While many students come to Lehigh unsure of what they want to study, let alone what they want to do after college, Jessica Latona ’09 had a plan before she even stepped on to campus.
When Latona was young, her grandmother died of pancreatic cancer. Losing someone she loved was painful, but watching someone go through the medical process was inspiring. Latona knew she wanted to go into medicine and help people like her grandmother.
At Lehigh, Latona majored in chemistry. Unlike many students in the department, she chose to get a bachelor of arts degree instead of a bachelor of science. And she minored in sociology and health, medicine and society, an interdisciplinary program that provides social science and humanities perspectives on health and illness.
“When you’re going into a career where you’ll be working with people all the time, it’s important to understand the ways they behave,” Latona explains.
“A lot of the classes in the health, medicine and society minor were classes I never could have imagined, like meditation. In medical school now, they talk about a lot of the same topics, like alternative and complementary medicine. I feel like if I hadn’t taken those classes at Lehigh, I wouldn’t understand it as well now.”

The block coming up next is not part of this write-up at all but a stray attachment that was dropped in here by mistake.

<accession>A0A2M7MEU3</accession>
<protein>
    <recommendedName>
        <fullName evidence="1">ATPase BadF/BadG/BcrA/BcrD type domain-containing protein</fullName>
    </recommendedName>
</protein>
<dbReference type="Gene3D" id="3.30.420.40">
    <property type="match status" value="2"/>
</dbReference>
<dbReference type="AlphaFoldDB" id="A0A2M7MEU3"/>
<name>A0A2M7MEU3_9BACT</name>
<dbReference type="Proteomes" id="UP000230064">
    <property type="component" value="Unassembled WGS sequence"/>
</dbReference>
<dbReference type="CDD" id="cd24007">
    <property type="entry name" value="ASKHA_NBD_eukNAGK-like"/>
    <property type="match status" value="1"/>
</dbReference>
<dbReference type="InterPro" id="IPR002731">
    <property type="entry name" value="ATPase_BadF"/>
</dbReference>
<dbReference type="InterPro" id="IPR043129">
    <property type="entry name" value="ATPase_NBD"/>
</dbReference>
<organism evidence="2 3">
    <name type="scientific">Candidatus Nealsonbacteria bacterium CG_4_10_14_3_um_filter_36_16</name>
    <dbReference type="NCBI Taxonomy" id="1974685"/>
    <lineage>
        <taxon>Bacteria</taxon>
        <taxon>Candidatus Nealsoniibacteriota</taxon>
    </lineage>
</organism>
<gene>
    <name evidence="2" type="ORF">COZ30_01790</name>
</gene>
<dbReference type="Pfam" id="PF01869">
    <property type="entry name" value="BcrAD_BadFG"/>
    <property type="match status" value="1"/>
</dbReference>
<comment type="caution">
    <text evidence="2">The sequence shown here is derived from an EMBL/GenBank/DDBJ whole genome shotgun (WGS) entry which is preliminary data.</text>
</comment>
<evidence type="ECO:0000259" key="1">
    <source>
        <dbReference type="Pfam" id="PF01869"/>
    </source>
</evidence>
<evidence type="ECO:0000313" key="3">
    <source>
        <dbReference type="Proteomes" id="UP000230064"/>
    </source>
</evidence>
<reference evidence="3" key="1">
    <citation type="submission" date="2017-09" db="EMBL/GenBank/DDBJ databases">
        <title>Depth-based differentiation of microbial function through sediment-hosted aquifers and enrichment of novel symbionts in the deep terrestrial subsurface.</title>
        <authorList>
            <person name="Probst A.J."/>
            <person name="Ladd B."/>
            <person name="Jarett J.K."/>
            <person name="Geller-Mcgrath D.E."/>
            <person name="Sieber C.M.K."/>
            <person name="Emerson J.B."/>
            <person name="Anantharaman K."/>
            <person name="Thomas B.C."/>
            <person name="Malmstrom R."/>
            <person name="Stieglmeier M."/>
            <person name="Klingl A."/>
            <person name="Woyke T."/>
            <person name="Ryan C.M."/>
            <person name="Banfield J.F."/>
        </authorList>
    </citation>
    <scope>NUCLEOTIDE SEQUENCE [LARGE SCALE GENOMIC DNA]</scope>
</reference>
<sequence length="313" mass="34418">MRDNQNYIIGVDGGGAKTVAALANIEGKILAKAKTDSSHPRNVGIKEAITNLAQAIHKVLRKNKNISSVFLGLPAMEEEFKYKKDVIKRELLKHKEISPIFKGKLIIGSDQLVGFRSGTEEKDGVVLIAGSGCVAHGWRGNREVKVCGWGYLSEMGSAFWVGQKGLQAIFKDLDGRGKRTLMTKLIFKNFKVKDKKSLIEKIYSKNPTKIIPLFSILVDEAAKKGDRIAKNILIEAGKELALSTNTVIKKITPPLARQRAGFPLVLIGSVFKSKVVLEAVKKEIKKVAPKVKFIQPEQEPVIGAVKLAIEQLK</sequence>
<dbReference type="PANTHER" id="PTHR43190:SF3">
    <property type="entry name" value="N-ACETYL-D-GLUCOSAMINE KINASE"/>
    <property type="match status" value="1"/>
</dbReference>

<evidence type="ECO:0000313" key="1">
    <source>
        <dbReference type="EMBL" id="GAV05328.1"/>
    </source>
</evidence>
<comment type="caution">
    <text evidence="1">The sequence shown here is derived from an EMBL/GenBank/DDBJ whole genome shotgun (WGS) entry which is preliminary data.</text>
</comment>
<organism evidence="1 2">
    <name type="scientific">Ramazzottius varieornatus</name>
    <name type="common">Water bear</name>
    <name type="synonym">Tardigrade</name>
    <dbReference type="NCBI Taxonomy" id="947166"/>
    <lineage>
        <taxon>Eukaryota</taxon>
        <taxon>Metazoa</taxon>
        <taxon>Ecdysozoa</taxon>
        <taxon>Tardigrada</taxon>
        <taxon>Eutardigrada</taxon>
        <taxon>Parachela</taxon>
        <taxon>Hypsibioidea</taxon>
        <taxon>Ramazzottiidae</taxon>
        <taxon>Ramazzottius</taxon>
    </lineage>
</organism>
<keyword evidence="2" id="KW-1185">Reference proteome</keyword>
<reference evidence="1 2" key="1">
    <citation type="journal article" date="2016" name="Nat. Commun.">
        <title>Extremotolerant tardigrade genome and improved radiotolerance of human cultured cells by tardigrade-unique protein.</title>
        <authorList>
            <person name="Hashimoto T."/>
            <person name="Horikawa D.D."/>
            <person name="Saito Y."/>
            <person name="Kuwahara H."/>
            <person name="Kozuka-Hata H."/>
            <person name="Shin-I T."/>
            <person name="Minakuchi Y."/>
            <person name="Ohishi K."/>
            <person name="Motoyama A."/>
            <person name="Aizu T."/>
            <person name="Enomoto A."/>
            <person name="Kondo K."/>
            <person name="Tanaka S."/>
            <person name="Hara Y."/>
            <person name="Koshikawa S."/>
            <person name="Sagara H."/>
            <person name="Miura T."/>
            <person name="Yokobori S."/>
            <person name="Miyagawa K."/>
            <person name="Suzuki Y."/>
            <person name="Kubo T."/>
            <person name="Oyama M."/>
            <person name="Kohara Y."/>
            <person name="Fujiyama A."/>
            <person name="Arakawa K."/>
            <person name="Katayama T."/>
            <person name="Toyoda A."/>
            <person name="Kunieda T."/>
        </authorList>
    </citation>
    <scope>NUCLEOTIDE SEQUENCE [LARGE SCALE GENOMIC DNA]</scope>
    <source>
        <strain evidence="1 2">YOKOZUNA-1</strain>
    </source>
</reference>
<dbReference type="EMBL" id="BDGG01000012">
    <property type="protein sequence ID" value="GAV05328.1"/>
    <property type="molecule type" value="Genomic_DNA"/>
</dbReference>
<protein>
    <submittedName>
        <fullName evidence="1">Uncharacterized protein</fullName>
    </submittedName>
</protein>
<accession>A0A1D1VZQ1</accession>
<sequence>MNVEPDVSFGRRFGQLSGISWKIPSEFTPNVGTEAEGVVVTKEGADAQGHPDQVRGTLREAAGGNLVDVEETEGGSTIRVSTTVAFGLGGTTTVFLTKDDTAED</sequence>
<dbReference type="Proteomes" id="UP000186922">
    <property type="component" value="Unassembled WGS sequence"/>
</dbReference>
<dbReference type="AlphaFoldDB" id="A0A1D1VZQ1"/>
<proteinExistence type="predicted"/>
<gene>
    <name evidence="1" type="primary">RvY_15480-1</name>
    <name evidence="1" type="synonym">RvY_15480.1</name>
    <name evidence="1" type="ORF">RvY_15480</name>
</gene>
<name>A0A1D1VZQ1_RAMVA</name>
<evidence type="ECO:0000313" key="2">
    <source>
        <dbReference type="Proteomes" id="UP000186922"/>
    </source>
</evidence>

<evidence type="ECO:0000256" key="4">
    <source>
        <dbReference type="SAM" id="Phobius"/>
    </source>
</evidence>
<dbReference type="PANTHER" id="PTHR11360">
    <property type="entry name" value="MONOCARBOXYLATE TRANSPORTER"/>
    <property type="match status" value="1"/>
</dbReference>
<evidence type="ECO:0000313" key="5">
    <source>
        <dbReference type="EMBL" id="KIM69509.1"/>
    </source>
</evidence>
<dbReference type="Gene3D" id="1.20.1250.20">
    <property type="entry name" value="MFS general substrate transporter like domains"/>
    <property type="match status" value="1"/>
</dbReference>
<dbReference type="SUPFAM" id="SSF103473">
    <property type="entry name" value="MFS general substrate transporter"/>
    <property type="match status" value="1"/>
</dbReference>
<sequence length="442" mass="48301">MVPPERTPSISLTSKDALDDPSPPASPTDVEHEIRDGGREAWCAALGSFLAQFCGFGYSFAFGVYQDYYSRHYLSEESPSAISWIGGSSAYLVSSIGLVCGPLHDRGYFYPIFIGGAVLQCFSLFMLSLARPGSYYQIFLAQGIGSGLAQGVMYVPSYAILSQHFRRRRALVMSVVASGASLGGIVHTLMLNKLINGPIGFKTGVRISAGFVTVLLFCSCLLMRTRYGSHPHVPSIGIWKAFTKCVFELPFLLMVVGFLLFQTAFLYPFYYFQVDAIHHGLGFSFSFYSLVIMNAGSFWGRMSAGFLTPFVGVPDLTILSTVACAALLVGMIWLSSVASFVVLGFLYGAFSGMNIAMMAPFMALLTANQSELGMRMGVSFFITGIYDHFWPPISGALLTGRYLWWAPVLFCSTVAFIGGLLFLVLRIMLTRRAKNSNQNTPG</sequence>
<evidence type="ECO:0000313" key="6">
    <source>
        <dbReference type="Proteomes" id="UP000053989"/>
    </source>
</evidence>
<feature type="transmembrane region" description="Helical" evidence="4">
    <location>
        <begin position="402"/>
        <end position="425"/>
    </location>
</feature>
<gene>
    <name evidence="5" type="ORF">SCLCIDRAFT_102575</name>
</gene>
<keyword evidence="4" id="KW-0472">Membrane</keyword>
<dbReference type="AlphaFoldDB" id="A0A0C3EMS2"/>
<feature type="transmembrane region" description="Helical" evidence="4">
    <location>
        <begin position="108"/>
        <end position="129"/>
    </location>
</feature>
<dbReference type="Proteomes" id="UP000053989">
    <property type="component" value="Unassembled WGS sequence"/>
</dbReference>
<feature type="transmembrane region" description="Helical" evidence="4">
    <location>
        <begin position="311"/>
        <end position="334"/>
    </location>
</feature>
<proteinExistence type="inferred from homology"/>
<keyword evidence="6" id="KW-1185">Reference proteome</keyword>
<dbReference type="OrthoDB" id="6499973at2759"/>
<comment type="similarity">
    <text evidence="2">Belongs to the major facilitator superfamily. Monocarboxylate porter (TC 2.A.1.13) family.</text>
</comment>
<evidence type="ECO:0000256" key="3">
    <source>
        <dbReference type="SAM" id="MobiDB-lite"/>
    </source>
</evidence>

Because she knew she wanted to attend medical school, Latona worked with the pre-med adviser in Career Services and met often will her adviser to get help with the application process.
She also spent a summer as a research intern in the Biosystems Dynamics Summer Institute at Lehigh. She worked with other students and professors from computer science and engineering, chemical engineering and biological sciences to develop a software platform to study genome sequences. Their work was recently published in an academic journal.
Now Latona is a medical student at the Robert Wood Johnson Medical School in New Jersey.
“For someone who’s interested in pre-med or science, I thought Lehigh offered a lot of opportunities,” she says. “I felt like I was well prepared for medical school. Especially during the first two years, I had already learned a lot of the subject matter at Lehigh.”
Of course, with late nights spent on rotation, medical school is very different from Lehigh.
“There are days when I’m tired or stressed out, but this was definitely the right choice for me,” says Latona. “Now I’m in a hospital doing rotations. The hours are long, but the things you get to see and do keep you going. I’m helping people and saving lives.”